This was the formula for the first third of this book:
- Allison broods and angsts about being a monster
- Jackal taunts her with the exact same gibes over and over
- Kanin ignores their inanities and calmly insists that they just keep on traveling toward Sarren.
- They then travel toward Sarren and continue bickering. Ad nauseam
It’s hard to talk about specific elements of this book without mentioning the character whose fate was in question as of the end of Book 2. I am going to put that under the spoiler cut. If you want to remain unspoiled do not click the spoiler tag!
View Spoiler »So. Zeke is a vampire now. I mean, it was always going to come to either that or some miraculous cure for vampirism would be found. I actually feared worse. I thought that Zeke would end up being rabid but that fear was unfounded. But again, there was so much angsting. Yes, we always knew that Zeke was not suited for the vampire life and would not deal particularly well with it. But, we’d already been through all of Allison’s angsting. Watching Allison watch Zeke’s angsting was just too much. Still, when they get over the emotionalizing they do seem to find themselves again and it is so enjoyable. Really! Allie and Zeke are still one of my favorite couples in YA and I just love them. I was so glad to see those two crazy kids work out their differences. Even if I felt that Zeke went from Sarren’s puppet to wholly recovered a bit too fast. « Hide Spoiler
There really were plenty of strengths for this book, though. As always, I just love Allison. She is such a strong and real character to me. Tough and capable, but with the right amount of vulnerability. Even with all of the overdone angsting in this volume I still hold her in the same affectionate regard I always have. One of my favorite things about Allie is that she cries a lot. I don’t find crying a sign of weakness at all. In fact, I think it’s brave to allow yourself to feel so freely. From series beginning to the very end, Allie’s character growth is astounding and I reveled in it.
Kanin also continued to be a favorite. What is it about those characters who say next to nothing and seemingly just as much? I think it is a strong testament to Julie Kagawa’s writing that she can create a character who reveals so little in either words or mannerisms, but who is so easily likeable and whose core being is so easily understood.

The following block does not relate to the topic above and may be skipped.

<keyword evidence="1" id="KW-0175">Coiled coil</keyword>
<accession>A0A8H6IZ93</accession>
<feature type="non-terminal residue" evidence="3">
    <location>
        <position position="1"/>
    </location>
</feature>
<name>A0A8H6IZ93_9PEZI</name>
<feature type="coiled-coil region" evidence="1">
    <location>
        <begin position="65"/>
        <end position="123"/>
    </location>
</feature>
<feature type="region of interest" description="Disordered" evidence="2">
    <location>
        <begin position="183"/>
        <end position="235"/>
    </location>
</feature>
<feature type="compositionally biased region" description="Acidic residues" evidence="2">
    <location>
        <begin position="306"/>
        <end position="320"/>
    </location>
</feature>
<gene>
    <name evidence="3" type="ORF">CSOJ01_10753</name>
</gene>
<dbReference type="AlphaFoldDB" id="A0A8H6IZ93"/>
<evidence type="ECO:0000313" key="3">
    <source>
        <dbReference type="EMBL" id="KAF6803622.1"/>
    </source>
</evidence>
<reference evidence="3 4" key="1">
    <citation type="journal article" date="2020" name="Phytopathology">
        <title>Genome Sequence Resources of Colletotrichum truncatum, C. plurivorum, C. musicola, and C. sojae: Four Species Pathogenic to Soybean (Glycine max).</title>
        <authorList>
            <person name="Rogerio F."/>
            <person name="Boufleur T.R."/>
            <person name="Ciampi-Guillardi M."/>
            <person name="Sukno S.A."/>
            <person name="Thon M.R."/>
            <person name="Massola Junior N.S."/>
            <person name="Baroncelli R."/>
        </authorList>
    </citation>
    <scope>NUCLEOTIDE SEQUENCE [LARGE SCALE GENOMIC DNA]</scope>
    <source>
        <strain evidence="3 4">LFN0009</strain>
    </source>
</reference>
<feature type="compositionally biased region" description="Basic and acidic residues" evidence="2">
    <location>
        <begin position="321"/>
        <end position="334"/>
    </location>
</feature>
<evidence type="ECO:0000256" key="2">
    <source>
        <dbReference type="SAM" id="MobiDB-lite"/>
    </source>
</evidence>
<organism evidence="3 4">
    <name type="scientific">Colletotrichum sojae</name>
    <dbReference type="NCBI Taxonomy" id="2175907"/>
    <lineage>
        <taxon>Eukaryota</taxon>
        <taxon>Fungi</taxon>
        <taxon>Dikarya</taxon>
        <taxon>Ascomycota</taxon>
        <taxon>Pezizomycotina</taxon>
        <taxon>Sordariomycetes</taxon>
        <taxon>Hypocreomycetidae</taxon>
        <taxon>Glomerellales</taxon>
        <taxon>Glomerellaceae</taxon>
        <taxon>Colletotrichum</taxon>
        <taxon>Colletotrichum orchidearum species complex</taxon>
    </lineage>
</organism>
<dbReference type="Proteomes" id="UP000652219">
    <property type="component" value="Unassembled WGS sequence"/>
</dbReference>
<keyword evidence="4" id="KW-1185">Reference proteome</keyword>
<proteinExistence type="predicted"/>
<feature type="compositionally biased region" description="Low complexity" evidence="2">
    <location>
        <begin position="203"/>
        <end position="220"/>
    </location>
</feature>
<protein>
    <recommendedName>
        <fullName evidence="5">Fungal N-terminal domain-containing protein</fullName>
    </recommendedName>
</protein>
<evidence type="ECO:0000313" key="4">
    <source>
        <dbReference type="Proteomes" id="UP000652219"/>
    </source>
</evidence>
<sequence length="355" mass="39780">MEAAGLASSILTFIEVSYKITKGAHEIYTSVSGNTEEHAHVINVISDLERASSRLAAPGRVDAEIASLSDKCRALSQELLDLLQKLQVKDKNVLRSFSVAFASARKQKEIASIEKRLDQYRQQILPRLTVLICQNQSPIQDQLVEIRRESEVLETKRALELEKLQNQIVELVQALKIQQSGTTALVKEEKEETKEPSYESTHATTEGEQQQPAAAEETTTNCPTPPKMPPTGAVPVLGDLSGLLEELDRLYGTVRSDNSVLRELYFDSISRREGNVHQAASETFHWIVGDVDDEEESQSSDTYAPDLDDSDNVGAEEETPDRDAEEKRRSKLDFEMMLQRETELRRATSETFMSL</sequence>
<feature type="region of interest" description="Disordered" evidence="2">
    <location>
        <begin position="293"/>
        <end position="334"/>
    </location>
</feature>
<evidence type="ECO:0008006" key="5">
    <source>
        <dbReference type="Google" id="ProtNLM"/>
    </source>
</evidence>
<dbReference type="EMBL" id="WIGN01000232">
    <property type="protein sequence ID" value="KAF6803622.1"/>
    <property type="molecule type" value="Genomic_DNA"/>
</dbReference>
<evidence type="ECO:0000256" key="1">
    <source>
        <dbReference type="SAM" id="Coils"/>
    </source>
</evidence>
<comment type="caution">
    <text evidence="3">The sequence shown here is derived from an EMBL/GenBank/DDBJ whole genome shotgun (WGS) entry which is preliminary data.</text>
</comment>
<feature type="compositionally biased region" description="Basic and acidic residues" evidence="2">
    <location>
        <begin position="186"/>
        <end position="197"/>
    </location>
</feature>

Another strong aspect of this book is that it does not shy away from the grim, dark world in which it’s set. There is much action, violence, and even some gore. Well, probably as gory as can pass in YA. I am a fairly squeamish person and can’t stand large amounts of gore in my reading, but this treads that fine line between delightfully gruesome and grotesque. Honestly, it’s appropriate and just feels right in this world. I would be questioning if there weren’t any subtle horror elements.
The only thing that I will say about any potential romantic element is that this is a Harlequin Teen title after all. Much to my everlasting delight, this is certainly the steamiest of the series. Other than that, my lips are sealed.
The battle at the climax did succeed in setting my heart to racing. There were moments of such sheer agony in the unknown of what would happen. There’s even a twist or two at the very end that I did not foresee. Perhaps most surprisingly, I very nearly cried. Books just don’t make me cry for some inexplicable reason. So when I get teary at a book you can expect that there is an emotional wallop indeed. We have been on a journey with these characters and the emotional impact of that comes full circle.
Although I felt that major plot points wrapped up just a bit too neatly, I was satisfied. When it come down to the last pages I felt the telltale ache, that not so subtle pang in my heart…I did not want the series to end. I didn’t want to let these characters go. I would love to follow them in any future adventures should Ms. Kagawa agree to scribe.
While often overly angsty and somewhat predictable, I still enjoyed this series ender a good deal. The characterization of both Allie and Kanin was strong enough to keep interest going throughout the book. Other unnamed (to avoid spoilers) elements of the series could easily slip into (and would be welcome in) any future volumes. This was really wrapped almost sublimely. Nearly all major questions were answered while leaving just enough wiggle room for a possible continuation of the series at some point. I fervently hope that we’ll see a return to Allie and companions some day.
An advance copy was provided by the publisher for this review.